Class work: one 2-hour seminar per week.
Times and Locations for seminars: Please consult the MQ Timetables Website: http://www.timetables.mq.edu.au
Students admitted to this course are expected to have a level of Chinese equivalent to HSC 6 Chinese for Background Speakers. We will come across readings in English as well as Chinese from time to time and students are expected to be able to read and write in good Chinese and English.
All seminars are compulsory with discussion strongly emphasizing student engagement and class discussion. To benefit the most from the course, students are required to be active, responsible participants in their own learning, and to develop independent analytical practical skills in Chinese and English language by reading and analyzing both Chinese and English sources. Students should complete assessments on time by following instructions. Students should check their iLearn unit regularly for announcements and resource information posted by the convenor. Students should check their university email account regularly. It is the responsibility of students to be aware and up to date with unit news and announcements.
TECHNOLOGY USED AND REQUIRED
This unit will use:
Login is via: https://ilearn.mq.edu.au/
Is my unit in iLearn?: http://help.ilearn.mq.edu.au/unitsonline/ to check when your online unit will become available.
Students are required to have regular access to a computer and the internet. Mobile devices alone are not sufficient.
For students attending classes on campus we strongly encourage that you bring along your own laptop computer, ready to work with activities in your online unit. The preferred operating system is Windows 10.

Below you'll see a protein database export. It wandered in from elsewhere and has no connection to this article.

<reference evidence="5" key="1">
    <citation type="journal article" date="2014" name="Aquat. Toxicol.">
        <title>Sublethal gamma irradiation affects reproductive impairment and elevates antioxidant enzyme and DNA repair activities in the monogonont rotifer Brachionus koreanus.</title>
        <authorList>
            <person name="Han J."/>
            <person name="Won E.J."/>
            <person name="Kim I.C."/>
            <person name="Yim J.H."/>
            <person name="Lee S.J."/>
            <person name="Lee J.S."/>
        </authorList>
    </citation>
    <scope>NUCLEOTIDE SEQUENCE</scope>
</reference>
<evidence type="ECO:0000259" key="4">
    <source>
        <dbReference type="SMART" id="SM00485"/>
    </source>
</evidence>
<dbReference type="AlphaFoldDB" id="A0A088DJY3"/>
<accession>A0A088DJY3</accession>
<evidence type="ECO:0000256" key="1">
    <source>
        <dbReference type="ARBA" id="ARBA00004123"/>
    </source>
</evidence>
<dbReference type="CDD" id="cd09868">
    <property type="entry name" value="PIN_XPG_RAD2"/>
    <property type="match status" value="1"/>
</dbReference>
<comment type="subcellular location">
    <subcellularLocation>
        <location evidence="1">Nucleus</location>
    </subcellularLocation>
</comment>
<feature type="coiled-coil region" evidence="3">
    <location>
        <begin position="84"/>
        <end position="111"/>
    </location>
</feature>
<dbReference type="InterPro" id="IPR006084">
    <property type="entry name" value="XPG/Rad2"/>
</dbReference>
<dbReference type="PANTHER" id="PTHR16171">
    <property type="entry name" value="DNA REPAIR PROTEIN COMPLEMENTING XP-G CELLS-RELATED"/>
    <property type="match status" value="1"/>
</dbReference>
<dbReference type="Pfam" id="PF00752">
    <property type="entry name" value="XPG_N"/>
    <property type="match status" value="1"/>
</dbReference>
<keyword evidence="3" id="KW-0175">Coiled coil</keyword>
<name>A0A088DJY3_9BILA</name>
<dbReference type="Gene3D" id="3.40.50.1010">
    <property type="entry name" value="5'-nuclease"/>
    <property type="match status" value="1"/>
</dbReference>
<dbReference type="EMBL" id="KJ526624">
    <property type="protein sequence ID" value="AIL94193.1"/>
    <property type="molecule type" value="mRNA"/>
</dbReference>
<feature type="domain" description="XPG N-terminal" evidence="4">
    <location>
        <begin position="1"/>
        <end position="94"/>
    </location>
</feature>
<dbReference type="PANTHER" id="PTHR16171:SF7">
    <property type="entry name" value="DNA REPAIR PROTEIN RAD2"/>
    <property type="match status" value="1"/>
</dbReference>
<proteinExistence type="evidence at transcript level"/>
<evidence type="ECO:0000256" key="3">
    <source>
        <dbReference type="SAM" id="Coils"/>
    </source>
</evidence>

Students are required to access the online unit in iLearn by the end of Week 1 and follow any relevant instructions and links for downloads that may be required. If applicable, students are required to download the relevant language package prior to Week 2.
Please contact your course convenor before the end of Week 1 if you do not have a suitable laptop (or tablet) for in-class use.
We also expect you to develop good dictionary skills using websites like dictionary.com and rae.es. Google Translate and similar machine translation tools are not adequate dictionaries for translation as they omit context, don't give functional examples of language in use, and often provide the wrong word if the student doesn't know what they are looking for (e.g. nouns instead of verbs).
For students who do not have a sound foundation of basic grammatical knowledge we recommend, in addition to consulting MQ Learning Skills Advisers or completing MQ grammar workshops, the following text:
Swan, M, 2005. Practical English Usage, Oxford: Oxford University Press.
Here are also recommended readings if you wish to know more about translation theories:
Baker, M & Malmkjar (ed.), 1998. Routledge Encyclopaedia of Translation Studies, Routledge.
Bassnett, S, 2002. Translation Studies, New York :Routledge.
Munday, J. 2008. Introducing Translation Studies: Theories and Appications, Routledge
Paltridge, B., 2006. Discourse Analysis: An Introduction. Continuum, London.